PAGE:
Amanda Conner on the Black Canary Barbie Hubbub

Conner on the Black Canary Barbie Hubbub

On Wednesday, The Sun (under the calm headline “S&M Barbie Lashed by Public”) gave some column inches to the religious group Christian Voice which is protesting Mattel’s Black Canary $40 collector doll based on the DC Comics character. The doll, shown at the right, is dressed in a costume which debuted in Bird of Prey - a black leather jacket, high-heeled boots and fishnet stockings.

“Barbie has always been on the tarty side and this is taking it too far. A children’s doll in sexually suggestive clothing is irresponsible – it’s filth,” the group’s statement to The Sun reads.

As the news crawled across the internet, it received the normal raised eyebrows and groans from comic fans, and over in one corner, someone was giggling.

That someone was artist Amanda Conner, who designed to costume for the Birds of Prey issue.

We spoke with her about the design, and the fuss it’s caused with the conservative Christian group.

Newsarama: Amanda, obviously every artist wants their work to be noticed and affect the widest audience, but what happens when it gets noticed for something like this? Do you go into defensive mode? Go on offense against the critics? Lie low until it's over? I mean…they called it "filth."

Amanda Conner: Actually, it makes me giggle a little bit. I mean, it just started out being a kinda cool super-hero costume I designed for the story arc that I did with Terry Moore on Birds of Prey. But as soon as it's on Barbie, people start bringing up S & M gear and freaking out... I think it tells you a little bit about what's going on in their heads rather than what's going on in reality. Y'know, she's pretty covered up in that outfit... I guess what the protesters are freaking out about is the fishnets... and maybe that it's shiny black leather. Maybe Mattel should've gone with cotton candy pink. That would probably calm everybody down.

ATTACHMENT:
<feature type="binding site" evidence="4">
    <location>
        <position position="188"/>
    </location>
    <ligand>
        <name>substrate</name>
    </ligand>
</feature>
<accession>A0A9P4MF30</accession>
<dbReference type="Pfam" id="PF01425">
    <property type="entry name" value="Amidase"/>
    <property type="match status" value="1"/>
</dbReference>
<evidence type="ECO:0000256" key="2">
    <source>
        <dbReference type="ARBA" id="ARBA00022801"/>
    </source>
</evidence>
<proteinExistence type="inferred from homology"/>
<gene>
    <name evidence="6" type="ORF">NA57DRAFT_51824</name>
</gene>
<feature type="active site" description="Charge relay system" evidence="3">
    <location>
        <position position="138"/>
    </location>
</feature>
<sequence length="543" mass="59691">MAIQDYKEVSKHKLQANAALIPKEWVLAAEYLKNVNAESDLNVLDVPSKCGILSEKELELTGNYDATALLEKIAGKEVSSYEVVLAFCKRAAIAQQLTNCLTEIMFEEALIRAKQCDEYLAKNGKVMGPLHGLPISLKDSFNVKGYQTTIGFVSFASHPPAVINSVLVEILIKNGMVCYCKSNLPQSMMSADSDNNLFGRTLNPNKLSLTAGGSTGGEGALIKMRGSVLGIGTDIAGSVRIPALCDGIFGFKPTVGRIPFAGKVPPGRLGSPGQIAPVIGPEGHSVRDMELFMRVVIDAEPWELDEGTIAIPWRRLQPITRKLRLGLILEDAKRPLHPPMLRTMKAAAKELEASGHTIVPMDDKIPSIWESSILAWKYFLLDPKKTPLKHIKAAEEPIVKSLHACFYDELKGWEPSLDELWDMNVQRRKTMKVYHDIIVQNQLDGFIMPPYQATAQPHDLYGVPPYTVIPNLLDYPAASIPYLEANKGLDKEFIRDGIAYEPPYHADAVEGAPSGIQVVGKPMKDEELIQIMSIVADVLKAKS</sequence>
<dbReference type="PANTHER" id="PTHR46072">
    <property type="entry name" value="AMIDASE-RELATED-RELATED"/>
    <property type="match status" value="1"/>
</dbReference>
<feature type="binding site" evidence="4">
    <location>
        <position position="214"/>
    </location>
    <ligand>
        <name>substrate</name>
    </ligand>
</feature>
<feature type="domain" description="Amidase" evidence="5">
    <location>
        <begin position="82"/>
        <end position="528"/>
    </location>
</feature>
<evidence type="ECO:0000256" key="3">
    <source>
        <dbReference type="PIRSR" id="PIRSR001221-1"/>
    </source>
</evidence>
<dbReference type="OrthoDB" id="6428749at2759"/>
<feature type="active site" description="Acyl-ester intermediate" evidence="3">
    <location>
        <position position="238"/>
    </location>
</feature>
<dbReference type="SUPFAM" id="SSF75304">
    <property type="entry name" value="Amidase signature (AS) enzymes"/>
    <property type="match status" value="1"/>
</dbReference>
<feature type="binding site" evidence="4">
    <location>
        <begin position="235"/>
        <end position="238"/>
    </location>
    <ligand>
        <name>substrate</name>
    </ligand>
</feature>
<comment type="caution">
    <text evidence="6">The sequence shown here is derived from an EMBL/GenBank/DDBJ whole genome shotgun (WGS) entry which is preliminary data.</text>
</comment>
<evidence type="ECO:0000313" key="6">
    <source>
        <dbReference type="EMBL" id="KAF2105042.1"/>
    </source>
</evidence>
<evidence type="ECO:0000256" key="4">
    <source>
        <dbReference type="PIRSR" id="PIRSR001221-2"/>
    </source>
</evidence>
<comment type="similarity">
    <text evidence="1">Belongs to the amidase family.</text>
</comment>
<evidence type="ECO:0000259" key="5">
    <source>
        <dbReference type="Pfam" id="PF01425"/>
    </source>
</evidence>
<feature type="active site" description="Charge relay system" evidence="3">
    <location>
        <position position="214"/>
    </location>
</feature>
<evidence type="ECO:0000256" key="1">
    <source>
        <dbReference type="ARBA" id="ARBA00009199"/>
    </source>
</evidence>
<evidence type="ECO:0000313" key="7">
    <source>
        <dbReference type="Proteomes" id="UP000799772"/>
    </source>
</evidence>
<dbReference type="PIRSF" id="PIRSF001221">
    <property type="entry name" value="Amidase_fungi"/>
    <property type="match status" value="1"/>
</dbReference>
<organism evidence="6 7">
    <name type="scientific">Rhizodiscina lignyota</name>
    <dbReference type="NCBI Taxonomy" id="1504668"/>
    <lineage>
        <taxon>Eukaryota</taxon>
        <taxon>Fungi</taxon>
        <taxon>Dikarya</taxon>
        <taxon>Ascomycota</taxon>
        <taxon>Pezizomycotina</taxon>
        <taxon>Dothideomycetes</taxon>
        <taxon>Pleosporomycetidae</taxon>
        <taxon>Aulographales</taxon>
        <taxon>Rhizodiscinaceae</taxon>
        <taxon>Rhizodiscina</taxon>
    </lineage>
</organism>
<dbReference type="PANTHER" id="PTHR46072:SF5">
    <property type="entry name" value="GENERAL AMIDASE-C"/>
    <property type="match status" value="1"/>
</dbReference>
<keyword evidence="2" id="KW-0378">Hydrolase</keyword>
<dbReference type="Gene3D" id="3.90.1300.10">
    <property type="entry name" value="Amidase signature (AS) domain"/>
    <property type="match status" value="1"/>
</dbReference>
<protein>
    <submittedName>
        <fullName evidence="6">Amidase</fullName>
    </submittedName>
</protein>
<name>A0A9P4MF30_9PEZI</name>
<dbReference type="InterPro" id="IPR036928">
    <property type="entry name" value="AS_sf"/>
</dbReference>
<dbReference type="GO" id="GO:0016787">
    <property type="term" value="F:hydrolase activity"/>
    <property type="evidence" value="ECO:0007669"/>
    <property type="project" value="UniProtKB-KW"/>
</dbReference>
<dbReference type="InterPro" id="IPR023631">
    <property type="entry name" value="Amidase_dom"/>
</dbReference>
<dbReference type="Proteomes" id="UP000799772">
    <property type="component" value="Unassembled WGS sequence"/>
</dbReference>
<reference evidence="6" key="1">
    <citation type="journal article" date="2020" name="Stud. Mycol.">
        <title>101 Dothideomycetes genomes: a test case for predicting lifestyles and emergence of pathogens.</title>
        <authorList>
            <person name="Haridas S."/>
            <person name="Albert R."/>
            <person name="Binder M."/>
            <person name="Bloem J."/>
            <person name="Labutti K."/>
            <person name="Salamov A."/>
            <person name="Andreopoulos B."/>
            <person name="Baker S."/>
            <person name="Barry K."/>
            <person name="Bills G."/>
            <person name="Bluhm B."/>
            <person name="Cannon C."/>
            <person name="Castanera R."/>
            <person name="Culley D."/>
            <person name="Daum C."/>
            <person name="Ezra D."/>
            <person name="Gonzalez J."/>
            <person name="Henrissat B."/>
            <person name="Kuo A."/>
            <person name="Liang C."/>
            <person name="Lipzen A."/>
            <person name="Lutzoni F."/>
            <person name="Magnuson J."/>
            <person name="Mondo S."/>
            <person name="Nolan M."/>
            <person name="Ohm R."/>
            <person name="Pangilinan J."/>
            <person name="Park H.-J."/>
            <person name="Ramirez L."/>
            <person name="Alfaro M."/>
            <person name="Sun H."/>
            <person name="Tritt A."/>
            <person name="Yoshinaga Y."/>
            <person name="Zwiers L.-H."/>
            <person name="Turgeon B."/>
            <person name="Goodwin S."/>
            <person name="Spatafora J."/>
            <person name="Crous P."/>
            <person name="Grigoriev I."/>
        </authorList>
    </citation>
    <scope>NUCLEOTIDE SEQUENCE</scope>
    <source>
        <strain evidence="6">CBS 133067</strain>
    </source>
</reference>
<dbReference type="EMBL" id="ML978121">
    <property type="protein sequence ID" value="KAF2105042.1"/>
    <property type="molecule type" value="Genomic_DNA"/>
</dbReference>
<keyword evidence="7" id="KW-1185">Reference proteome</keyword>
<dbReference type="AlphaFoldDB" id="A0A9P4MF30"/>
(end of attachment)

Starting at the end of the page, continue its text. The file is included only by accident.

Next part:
NRAMA: Take us back to that point - when you designed this look for Black Canary, what were you going for both in design and what it would say about the character?

AC: I wanted to sort of bring Black Canary back to her origins (fishnets and all), costume-wise. Her original costume was really hot, but with the strapless body suit, and the wig and everything, it wasn't quite as functional as I wanted it to be (on a side note, Wonder Woman can totally pull off strapless, 'cause, well, she's Wonder Woman). Most of the time I try to think of super-hero costumes as something you could actually fight in. Also, I try to imagine what the character's personality is, as if they were a real person. Dinah seems to be a woman who is very comfortable in her own skin, and, like many women in real life, likes to wear sexy clothes.

Admittedly, I also designed an outfit I'd really like to have. And wear. All the time. And then I try to imagine myself in the local Target wearing that. And then back to reality.

NRAMA: Touching on the design element that gets the most attention – in your view, why does she wear the fishnets, anyway? I'm sure, every artist who's ever had to draw Black Canary has winced at the idea of puling out the ruler once the figure image was all done, and drawing all the cris-crosses...